“I knew the English game was going to be a lot tougher [than the US] with tackles flying in,” Donawa said.

“I remember coming to Darlington in my first game, I hadn’t even touched the ball, and I was getting hammered by someone. I was like, ‘Geez, I didn’t realise it’s quite like this!’

“It was a bit of awakening in terms of the physicality, but I quickly adjusted.

“Alun was always in my ear, telling me to use my pace and express myself. I’ll always be grateful to him and his assistant Darren Holloway for giving me the confidence to keep moving forward.

“It was hard to leave Darlington, but I wanted full-time football, and that’s what I’m getting at Solihull.”

Ardley, the Solihull manager, who also played as a wide man during his Wimbledon heyday in the Premier League, has deployed Donawa as a right-winger or right wing-back, looking to utilise his blistering speed and athleticism.

“I’m working hard to get the right wing-back position down,” added Donawa, who has made 13 appearances in all competitions this season. “I’ve had to work on my game when I don’t have the ball, my positional play and how I’m connected to the back three or back four, whether I’m playing right-wing or right wing-back.

Justin Donawa Bermuda November 2021 (3)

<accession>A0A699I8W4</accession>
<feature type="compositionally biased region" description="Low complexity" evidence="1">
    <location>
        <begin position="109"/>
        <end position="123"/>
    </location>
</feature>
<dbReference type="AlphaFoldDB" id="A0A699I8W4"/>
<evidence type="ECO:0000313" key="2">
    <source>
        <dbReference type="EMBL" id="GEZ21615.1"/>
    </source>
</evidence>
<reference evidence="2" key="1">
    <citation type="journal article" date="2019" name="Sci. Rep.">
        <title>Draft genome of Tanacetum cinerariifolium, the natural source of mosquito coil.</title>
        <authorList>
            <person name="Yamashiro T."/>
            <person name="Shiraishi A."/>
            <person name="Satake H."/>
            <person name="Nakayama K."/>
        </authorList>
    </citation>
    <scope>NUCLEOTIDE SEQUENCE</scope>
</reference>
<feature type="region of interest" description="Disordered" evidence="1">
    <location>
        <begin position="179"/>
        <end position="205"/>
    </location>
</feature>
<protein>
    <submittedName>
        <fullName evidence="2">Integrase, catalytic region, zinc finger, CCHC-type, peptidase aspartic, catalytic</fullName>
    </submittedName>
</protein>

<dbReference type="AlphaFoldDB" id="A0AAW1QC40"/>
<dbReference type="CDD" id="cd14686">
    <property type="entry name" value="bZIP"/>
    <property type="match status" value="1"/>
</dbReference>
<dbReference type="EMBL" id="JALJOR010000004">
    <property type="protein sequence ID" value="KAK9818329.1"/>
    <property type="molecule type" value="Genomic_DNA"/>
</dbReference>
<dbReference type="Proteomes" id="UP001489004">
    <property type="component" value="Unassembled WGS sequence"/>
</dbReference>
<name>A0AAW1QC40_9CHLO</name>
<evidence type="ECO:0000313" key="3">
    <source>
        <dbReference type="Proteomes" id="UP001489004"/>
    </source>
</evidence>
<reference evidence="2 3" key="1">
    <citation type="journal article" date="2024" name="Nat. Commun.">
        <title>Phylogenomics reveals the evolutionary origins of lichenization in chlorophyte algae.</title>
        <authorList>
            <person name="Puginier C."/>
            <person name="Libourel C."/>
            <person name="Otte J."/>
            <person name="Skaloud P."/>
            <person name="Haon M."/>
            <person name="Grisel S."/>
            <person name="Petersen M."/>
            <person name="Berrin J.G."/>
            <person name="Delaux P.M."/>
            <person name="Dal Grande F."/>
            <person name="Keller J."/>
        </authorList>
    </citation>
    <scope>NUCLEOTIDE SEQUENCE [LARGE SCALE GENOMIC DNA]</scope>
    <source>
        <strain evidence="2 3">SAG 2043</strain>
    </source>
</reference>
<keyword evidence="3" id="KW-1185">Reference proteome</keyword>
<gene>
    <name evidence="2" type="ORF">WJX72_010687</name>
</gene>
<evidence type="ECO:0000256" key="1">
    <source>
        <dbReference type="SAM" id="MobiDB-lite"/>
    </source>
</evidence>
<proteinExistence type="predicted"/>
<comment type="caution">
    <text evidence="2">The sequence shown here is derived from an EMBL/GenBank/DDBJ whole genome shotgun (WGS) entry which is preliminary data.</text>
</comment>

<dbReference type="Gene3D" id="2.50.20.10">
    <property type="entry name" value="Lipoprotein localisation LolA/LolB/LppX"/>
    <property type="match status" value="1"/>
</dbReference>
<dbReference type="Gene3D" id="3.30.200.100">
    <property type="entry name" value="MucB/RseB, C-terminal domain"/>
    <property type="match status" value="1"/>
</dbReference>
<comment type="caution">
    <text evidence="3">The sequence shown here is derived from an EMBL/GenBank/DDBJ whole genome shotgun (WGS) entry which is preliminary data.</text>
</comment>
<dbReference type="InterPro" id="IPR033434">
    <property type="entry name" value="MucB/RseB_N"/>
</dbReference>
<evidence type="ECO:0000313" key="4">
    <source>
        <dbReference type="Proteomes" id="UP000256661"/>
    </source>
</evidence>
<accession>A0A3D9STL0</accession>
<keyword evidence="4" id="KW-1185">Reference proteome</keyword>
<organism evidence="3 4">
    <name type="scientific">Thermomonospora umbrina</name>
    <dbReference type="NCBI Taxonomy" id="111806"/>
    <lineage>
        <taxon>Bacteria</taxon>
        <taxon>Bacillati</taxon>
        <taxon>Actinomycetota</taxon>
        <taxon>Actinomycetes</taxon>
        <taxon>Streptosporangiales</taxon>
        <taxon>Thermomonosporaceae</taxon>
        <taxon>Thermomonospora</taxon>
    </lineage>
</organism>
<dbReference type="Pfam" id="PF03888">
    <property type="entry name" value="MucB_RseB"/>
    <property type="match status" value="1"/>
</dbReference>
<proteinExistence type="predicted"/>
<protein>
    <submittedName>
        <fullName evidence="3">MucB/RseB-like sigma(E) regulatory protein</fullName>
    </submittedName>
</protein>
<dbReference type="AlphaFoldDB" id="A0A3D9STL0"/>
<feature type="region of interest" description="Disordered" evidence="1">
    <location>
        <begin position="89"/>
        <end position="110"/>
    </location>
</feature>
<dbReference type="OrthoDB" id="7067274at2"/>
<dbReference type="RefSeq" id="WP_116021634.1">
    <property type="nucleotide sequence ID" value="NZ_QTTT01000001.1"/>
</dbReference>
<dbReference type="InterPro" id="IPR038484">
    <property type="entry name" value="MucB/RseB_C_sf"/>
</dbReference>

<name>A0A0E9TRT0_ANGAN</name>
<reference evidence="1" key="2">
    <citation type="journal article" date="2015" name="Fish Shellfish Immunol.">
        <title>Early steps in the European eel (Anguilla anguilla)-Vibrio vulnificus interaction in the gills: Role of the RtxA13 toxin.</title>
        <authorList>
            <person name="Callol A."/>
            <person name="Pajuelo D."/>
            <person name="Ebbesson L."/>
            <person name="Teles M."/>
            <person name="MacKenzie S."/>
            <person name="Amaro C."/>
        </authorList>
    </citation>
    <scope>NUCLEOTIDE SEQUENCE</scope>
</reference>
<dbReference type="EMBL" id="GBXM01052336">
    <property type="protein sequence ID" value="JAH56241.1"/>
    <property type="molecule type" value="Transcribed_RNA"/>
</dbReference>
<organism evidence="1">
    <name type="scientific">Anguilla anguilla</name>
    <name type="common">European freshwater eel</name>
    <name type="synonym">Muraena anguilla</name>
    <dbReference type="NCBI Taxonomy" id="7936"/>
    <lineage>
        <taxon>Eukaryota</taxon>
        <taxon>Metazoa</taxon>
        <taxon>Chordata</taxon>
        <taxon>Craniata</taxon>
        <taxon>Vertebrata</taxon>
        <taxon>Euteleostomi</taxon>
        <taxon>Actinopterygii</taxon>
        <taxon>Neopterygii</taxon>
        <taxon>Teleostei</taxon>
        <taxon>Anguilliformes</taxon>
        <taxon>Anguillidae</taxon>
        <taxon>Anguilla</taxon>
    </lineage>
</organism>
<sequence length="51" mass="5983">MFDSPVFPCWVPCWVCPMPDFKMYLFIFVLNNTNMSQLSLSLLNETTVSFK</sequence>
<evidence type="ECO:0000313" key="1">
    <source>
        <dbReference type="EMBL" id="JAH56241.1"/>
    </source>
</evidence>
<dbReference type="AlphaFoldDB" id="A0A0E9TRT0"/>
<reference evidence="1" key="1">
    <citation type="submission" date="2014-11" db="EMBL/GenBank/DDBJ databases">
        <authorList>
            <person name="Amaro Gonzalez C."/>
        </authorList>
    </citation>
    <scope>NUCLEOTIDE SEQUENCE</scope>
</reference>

“It’s up to me to make sure the gaffer can’t leave me out. He always looks at me and says, ‘God, I wish I had your pace.’ He always tells me not to hesitate and get at their full-back early doors and show him what I can do.

“He’s given me opportunities so far this season, and I’m just looking to take them. I know he trusts me to get the job done.”

Donawa is confident the Moors, who sit seventh in the table, can mount a play-off challenge this term. He points to their professional outlook and environment, including training facilities the envy of many of their rivals, as evidence of their Football League credentials.

The club’s potential was on display when they almost caused an upset in the FA Cup against League One powerhouse Wigan Athletic this month, forcing a goalless draw before losing the first-round replay 2-1 after extra time.

“To take Wigan to the absolute limit over two legs, a nil-nil draw at the DW Stadium and then into extra time in front of a record home crowd, was a big feat for us,” Donawa said. “It shows the level we can reach.